Seth Freed Wessler, investigative reporter for Type Investigations, had been speaking with a few of the detainees at the facility for months, and checked back in during the outbreak. 

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Credit: Photo illustration by Josh Begley

La Choloteca is not just any dance party. What began as a simple idea between friends in late 2016 has grown into a monthly gathering spot for Georgia's Latinx community.

The "party with a mission" aims to create a safe and inclusive space for all identities who want to jam out to Latin tracks. It takes place monthly. 

Credit: Pria Mahadevan

Nielsen report from 2018 shows that black women and men spend disproportionately more on beauty products than other demographic groups. And with Hair Love winning best animated short at this year’s Oscars, the conversation around black hair — and standards of beauty within the black community — continues to evolve. 

While the mainstream hair and beauty industry has not always been there to meet demand, black innovators and entrepreneurs have frequently taken it upon themselves to develop their own solutions. On Second Thought sat down with three people working to bring both awareness and new offerings to the cultural conversation on beauty standards in the black community.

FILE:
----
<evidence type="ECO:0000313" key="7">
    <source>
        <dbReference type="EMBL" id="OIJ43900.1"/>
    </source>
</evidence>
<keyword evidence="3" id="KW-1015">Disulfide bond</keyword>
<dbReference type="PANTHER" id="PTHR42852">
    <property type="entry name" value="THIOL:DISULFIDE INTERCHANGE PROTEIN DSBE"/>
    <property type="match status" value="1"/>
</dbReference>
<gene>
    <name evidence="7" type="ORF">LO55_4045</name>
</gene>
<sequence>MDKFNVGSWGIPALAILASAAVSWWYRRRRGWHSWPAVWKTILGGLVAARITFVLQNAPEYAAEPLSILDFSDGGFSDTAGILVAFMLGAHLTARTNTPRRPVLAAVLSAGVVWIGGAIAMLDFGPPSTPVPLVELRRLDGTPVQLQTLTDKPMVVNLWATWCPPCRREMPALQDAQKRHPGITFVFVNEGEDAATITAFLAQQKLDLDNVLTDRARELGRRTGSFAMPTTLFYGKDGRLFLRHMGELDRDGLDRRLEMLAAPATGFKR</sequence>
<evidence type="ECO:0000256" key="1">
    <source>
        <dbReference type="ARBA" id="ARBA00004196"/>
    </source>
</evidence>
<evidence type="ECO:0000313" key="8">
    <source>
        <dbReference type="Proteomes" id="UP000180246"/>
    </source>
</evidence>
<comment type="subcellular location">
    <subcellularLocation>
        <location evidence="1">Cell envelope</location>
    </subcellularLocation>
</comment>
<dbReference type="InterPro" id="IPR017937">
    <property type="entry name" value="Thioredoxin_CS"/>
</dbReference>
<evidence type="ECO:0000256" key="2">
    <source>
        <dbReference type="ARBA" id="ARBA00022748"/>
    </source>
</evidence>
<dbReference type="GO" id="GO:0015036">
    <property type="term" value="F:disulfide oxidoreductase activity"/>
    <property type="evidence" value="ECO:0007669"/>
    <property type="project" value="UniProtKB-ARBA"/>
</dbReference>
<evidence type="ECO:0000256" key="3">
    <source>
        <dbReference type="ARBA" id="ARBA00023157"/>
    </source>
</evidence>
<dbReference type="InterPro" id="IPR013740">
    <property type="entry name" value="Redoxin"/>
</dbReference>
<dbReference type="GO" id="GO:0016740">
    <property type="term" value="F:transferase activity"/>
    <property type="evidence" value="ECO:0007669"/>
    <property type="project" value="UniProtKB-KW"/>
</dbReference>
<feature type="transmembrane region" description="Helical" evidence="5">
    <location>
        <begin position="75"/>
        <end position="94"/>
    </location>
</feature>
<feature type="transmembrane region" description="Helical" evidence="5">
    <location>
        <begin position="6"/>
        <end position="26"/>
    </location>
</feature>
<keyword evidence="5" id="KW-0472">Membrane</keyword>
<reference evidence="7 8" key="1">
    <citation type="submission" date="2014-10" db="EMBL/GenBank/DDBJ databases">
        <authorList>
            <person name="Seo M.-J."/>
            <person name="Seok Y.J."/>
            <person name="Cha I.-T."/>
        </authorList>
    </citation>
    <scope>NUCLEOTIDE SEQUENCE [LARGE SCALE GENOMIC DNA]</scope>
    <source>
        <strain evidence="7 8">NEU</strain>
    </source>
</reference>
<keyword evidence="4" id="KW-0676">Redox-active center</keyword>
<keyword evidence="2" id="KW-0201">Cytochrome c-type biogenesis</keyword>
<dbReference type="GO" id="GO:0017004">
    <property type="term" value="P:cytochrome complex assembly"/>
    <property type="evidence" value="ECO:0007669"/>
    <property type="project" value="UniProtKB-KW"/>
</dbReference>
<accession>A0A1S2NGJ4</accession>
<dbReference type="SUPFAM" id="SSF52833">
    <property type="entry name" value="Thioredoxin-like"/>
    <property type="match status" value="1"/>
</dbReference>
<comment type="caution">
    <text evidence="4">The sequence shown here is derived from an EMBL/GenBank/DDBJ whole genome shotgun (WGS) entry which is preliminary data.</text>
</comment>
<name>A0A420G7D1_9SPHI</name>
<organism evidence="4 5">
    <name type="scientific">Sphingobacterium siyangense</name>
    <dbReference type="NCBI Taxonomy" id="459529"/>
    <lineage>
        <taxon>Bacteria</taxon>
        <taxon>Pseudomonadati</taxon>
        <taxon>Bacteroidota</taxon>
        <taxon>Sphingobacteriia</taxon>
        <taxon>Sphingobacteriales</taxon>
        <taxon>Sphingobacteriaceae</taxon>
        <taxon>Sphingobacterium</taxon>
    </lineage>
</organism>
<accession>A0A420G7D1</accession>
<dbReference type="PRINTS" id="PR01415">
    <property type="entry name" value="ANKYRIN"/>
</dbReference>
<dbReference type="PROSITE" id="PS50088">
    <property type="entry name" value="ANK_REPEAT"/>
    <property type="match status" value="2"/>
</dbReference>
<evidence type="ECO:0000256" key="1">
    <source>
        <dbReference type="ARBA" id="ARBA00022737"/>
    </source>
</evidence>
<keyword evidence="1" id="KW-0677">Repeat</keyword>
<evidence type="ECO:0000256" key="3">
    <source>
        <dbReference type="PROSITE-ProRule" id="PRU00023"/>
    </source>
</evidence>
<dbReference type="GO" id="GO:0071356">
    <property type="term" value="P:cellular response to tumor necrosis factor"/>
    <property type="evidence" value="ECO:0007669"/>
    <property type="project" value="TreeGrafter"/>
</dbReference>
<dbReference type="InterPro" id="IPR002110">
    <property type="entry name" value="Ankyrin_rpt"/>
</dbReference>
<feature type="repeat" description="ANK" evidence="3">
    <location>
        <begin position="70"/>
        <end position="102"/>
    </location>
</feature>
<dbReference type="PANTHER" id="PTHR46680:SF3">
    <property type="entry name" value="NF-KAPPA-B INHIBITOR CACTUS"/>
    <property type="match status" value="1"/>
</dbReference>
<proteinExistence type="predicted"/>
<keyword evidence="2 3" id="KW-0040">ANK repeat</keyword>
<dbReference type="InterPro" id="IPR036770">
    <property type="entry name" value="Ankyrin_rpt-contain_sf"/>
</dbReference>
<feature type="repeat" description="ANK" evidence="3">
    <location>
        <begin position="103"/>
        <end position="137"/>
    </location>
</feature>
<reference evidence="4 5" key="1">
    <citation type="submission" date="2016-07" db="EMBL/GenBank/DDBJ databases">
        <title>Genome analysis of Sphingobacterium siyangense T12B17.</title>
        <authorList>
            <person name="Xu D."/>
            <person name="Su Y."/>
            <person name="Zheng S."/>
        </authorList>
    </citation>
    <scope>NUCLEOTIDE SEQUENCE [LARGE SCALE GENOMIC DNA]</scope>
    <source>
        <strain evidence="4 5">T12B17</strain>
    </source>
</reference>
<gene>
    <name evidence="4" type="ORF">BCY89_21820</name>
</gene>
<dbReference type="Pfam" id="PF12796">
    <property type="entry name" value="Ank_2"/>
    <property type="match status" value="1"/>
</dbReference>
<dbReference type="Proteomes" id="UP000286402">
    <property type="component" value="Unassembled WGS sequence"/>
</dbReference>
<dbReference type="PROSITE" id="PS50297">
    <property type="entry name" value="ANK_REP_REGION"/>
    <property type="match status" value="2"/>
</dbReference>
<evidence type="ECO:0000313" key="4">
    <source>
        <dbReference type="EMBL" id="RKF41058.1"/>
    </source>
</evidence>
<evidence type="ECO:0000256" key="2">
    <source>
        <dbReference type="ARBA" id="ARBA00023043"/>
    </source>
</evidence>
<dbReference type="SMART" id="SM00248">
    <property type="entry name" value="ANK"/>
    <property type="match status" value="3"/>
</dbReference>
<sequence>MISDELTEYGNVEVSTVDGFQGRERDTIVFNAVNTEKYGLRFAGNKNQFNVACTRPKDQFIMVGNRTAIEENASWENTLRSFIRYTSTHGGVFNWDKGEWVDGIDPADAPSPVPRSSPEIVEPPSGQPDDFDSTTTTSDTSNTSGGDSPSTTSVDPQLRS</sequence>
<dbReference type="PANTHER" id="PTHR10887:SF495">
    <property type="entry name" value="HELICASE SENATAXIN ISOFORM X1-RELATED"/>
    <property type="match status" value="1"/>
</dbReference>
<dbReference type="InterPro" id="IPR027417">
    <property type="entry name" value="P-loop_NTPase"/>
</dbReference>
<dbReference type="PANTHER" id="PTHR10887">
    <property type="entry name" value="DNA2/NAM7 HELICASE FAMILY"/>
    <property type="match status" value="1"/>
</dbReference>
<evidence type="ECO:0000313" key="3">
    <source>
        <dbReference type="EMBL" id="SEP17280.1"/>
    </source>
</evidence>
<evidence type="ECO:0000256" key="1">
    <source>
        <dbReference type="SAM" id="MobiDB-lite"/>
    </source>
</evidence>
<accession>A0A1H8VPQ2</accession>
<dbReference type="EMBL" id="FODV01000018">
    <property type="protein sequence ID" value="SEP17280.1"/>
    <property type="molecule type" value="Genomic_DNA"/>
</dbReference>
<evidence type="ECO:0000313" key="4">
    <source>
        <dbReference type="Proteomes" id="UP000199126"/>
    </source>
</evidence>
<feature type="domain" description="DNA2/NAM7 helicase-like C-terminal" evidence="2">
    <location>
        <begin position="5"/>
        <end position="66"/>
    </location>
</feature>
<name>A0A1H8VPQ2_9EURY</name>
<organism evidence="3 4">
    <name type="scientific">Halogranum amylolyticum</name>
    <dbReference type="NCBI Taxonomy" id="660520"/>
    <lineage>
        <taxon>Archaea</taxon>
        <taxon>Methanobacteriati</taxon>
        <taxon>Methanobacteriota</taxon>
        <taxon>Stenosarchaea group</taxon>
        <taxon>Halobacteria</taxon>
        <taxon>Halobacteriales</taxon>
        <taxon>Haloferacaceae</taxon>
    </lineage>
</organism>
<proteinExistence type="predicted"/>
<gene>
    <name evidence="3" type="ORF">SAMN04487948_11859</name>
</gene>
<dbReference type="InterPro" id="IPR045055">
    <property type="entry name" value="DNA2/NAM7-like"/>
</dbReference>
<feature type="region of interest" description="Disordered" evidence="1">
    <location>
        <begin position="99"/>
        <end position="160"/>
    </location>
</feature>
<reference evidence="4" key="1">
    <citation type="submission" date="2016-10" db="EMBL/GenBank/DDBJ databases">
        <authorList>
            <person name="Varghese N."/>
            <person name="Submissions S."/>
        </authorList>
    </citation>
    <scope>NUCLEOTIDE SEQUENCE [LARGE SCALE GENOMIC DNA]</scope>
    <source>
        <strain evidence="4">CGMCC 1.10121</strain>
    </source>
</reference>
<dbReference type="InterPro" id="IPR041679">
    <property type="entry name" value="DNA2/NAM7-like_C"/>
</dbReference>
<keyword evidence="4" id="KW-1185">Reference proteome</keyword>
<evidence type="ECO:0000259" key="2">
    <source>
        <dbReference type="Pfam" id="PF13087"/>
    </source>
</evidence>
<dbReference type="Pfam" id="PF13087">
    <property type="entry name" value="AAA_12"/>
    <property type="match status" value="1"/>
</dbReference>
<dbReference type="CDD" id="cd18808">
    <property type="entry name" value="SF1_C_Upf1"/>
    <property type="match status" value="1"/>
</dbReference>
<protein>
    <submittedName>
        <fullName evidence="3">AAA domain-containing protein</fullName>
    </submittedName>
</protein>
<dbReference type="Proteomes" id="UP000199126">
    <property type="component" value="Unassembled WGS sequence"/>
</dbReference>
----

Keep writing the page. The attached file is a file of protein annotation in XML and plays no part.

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Credit: Alex Harris

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While the deaths of Trayvon Martin, Michael Brown, Eric Garner, and Sandra Bland galvanized the #BlackLivesMatter movement, the killings of Rayshard Brooks, George Floyd, Breonna Taylor and Ahmaud Arbery have forced America to reckon with centuries of racial injustice and police brutality in unprecedented ways.

Not only have protests demanding change been widespread, but major corporations — which, until now, have been largely silent and hesitant to embrace Black Lives Matter — are pledging to fight racial injustice and declaring their support of the nearly seven-year-old movement.

Credit: AP Photo / Andrew Harnick

For generations, “The Talk” has been a mainstay in African American families. At some point, Black children all get warnings from elders about how to avoid – and survive – police encounters. It’s a rite that cuts across region, socioeconomic status and profession – even for members of law enforcement.

On Second Thought spoke with four men about how they remember “The Talk,” and how they’ve navigated passing those lessons along to the next generation.

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Credit: Photo collage by Pria Mahadevan

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This back-to-school season is unlike any other in history. COVID-19 has put government and education leaders at odds in Georgia and across the country over whether in-person, virtual, or some hybrid of the two is the best and safest choice for educating students this coming school year. While this urgent debate has been settled in many districts, the resulting anxiety and confusion for students, parents and administrators compounds months of disruption, isolation and insecurity.